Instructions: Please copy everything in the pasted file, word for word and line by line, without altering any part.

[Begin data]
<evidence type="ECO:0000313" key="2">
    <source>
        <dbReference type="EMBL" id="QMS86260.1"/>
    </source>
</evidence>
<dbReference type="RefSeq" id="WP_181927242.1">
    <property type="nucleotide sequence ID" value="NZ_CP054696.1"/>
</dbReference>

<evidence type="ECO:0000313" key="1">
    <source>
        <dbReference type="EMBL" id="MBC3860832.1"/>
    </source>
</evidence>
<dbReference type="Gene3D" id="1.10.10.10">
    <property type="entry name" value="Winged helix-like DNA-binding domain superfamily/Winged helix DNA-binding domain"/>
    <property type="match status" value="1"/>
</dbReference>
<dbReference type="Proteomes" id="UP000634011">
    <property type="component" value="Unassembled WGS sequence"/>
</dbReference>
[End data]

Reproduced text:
<evidence type="ECO:0000313" key="2">
    <source>
        <dbReference type="EMBL" id="QMS86260.1"/>
    </source>
</evidence>
<dbReference type="RefSeq" id="WP_181927242.1">
    <property type="nucleotide sequence ID" value="NZ_CP054696.1"/>
</dbReference>

<evidence type="ECO:0000313" key="1">
    <source>
        <dbReference type="EMBL" id="MBC3860832.1"/>
    </source>
</evidence>
<dbReference type="Gene3D" id="1.10.10.10">
    <property type="entry name" value="Winged helix-like DNA-binding domain superfamily/Winged helix DNA-binding domain"/>
    <property type="match status" value="1"/>
</dbReference>
<dbReference type="Proteomes" id="UP000634011">
    <property type="component" value="Unassembled WGS sequence"/>
</dbReference>